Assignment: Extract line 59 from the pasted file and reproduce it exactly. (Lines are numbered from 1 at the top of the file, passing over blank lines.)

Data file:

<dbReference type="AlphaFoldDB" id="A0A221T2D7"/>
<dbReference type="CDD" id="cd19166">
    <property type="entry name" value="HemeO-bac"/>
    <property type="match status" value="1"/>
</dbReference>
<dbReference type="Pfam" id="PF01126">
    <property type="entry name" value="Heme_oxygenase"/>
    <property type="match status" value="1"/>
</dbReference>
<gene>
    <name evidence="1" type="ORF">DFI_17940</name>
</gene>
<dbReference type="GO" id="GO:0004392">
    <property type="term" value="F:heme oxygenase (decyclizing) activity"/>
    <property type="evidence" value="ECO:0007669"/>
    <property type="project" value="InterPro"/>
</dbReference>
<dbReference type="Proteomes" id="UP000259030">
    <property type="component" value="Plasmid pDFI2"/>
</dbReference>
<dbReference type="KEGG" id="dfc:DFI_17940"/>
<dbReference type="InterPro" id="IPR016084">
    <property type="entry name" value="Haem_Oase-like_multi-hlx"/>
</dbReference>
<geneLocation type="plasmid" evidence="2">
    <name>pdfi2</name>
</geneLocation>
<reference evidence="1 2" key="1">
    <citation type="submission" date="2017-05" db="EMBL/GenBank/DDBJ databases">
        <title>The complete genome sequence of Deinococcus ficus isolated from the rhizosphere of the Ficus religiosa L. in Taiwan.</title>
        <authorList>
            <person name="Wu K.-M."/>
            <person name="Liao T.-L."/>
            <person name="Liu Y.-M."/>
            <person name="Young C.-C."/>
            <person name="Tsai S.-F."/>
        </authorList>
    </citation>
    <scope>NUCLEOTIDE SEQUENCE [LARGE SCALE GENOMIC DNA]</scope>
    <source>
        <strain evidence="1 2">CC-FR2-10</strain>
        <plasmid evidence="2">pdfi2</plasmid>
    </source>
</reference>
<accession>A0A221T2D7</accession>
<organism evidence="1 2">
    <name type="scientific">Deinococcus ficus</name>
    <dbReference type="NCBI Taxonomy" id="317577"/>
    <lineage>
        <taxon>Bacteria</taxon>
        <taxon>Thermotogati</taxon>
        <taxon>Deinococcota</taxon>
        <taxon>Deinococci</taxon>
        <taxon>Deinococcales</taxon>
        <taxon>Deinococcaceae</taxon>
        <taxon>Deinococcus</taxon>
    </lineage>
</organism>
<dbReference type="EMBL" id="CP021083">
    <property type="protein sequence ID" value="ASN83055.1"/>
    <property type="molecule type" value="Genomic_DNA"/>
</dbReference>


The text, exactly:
<dbReference type="EMBL" id="CP021083">